“It is also important for the families we work with, and the patients we take care of. There is already so much shame and stigma for folks around mental health concerns, but even more so for substance use concerns in themselves, or in their families. Being mindful of language allows us to engage with our patients and communities in a more understanding, empathic, and empowering way. It helps both the patient, their family, and their providers to feel that this is a challenge that can be addressed with evidence-based interventions, that there is hope, and that it does not define the value of the person.” – Dr. Joanna Quigley
The policy statement is the first of its kind to be used among pediatricians, media, policymakers, and government agencies and in its own peer-reviewed publications. It provides 3 specific recommendations regarding medically accurate diagnostic terminology, person-first language, and terminology for use in the discussion of the treatment of SUDs. The policy statement also includes helpful examples of problematic language, and recommended language/terms along with an explanation for each.
The following article and podcast were originally published on the U-M Public Engagement & Impact website.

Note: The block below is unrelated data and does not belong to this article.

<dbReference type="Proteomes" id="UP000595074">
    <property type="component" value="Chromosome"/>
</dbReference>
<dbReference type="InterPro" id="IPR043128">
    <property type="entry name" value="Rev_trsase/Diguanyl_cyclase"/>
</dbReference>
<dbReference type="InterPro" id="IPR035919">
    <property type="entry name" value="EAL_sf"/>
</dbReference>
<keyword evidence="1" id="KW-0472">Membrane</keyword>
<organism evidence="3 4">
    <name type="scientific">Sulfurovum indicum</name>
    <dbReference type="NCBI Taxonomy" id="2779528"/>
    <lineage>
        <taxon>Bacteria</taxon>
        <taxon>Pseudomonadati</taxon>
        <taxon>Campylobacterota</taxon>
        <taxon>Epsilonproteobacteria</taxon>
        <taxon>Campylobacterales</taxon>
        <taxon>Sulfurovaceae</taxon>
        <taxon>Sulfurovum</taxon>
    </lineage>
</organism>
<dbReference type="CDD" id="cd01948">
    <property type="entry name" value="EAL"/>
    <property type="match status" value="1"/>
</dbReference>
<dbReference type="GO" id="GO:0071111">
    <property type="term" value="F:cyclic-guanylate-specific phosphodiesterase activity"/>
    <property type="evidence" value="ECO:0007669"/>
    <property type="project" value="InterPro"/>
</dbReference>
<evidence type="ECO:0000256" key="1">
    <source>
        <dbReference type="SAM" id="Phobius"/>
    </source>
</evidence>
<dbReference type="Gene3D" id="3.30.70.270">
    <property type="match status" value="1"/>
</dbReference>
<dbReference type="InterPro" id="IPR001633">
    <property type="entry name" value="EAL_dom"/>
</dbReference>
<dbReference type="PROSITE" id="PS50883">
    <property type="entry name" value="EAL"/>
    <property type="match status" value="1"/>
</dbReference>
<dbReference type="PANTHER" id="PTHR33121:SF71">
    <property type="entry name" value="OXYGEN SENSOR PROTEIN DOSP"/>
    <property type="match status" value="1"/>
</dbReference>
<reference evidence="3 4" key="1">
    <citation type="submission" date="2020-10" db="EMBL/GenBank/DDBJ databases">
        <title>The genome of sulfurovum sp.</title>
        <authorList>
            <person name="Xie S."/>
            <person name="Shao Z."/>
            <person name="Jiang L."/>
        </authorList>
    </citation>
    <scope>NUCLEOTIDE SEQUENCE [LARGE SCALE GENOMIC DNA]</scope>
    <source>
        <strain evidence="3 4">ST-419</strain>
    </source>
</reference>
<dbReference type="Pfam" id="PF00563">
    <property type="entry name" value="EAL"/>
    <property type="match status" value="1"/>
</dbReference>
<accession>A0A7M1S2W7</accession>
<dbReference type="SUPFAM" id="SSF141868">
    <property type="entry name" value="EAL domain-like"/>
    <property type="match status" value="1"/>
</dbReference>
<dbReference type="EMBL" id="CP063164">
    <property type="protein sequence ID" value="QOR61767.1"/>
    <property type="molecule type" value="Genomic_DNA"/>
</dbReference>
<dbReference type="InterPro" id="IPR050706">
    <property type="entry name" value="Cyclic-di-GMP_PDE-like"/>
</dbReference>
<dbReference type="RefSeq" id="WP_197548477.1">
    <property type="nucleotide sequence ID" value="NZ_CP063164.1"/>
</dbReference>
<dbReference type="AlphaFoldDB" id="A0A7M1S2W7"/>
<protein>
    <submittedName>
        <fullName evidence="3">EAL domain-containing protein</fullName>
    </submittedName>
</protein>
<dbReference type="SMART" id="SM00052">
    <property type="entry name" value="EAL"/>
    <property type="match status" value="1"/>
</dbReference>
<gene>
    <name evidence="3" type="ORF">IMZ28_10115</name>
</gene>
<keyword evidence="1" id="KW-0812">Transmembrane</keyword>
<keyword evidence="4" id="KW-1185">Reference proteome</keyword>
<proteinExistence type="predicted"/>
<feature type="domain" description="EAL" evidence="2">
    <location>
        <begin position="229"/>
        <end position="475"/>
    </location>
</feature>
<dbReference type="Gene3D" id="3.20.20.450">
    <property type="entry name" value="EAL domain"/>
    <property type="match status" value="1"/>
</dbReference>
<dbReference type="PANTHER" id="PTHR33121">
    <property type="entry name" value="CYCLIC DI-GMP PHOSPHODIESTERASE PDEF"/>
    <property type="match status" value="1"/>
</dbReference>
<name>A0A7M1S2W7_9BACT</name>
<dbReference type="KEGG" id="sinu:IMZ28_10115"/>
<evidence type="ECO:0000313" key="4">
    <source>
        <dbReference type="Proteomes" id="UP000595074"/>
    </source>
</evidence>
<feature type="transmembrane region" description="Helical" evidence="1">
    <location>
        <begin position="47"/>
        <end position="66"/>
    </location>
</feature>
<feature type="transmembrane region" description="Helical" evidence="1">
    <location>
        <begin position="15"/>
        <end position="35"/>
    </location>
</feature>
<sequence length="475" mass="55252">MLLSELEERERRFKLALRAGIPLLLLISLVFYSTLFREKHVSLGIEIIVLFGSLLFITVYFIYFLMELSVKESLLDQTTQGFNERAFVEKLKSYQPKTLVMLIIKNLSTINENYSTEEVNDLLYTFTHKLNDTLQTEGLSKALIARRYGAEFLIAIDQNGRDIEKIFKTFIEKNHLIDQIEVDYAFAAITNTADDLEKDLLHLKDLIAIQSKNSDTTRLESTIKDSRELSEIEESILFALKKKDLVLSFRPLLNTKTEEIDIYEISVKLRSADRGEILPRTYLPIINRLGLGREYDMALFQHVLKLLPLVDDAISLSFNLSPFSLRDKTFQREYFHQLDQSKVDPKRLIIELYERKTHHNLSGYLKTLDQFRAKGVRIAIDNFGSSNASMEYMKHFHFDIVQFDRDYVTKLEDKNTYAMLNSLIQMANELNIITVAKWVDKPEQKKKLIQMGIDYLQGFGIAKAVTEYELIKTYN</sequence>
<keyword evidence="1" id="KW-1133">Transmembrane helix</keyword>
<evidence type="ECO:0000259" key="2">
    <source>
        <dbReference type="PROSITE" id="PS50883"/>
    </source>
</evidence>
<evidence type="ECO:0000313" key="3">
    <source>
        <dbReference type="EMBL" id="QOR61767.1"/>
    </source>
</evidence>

Mental health care isn’t only provided in psychiatrists offices. It often occurs in family doctors’ or primary care providers’ offices, especially when the care is for children and young adults. Those providers, however, aren’t always equipped with the resources needed to address mental health concerns of their patients. That’s where the Michigan Child Collaborative Care Program, or MC3, comes in.
MC3 is a statewide program connecting primary care providers with psychiatrists and behavioral specialists for consultations and training to support their ability to provide mental health care in their clinics. Sheila Marcus, MD, heads the pediatric component of MC3 and is a professor of psychiatry at Michigan Medicine. Marcus joined Michigan Minds to talk about the importance of providing pediatric and perinatal mental health support across the state of Michigan and explain how MC3 is working to do just that.
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MC3 provides same-day phone consultations to offer telepsychiatry sessions with patients and to bring education and resources to providers who are trying to find psychotherapeutic resources for children and mothers.
“The program is currently available in every county in the state of Michigan and has grown from a very small program in a few counties to covering all of the lower and then all of the upper peninsula. The program is designed really to leverage what has become an extremely, extremely scarce resource: both the child and adolescent and perinatal psychiatrists. And to try to get our expertise into the communities in Michigan that need them.”
Marcus addresses why this support for providers is so necessary, saying that is a “tsunami of need out there, particularly in children’s and in perinatal mental health.” The program began in 2012, but the COVID-19 pandemic brought the problem to the forefront.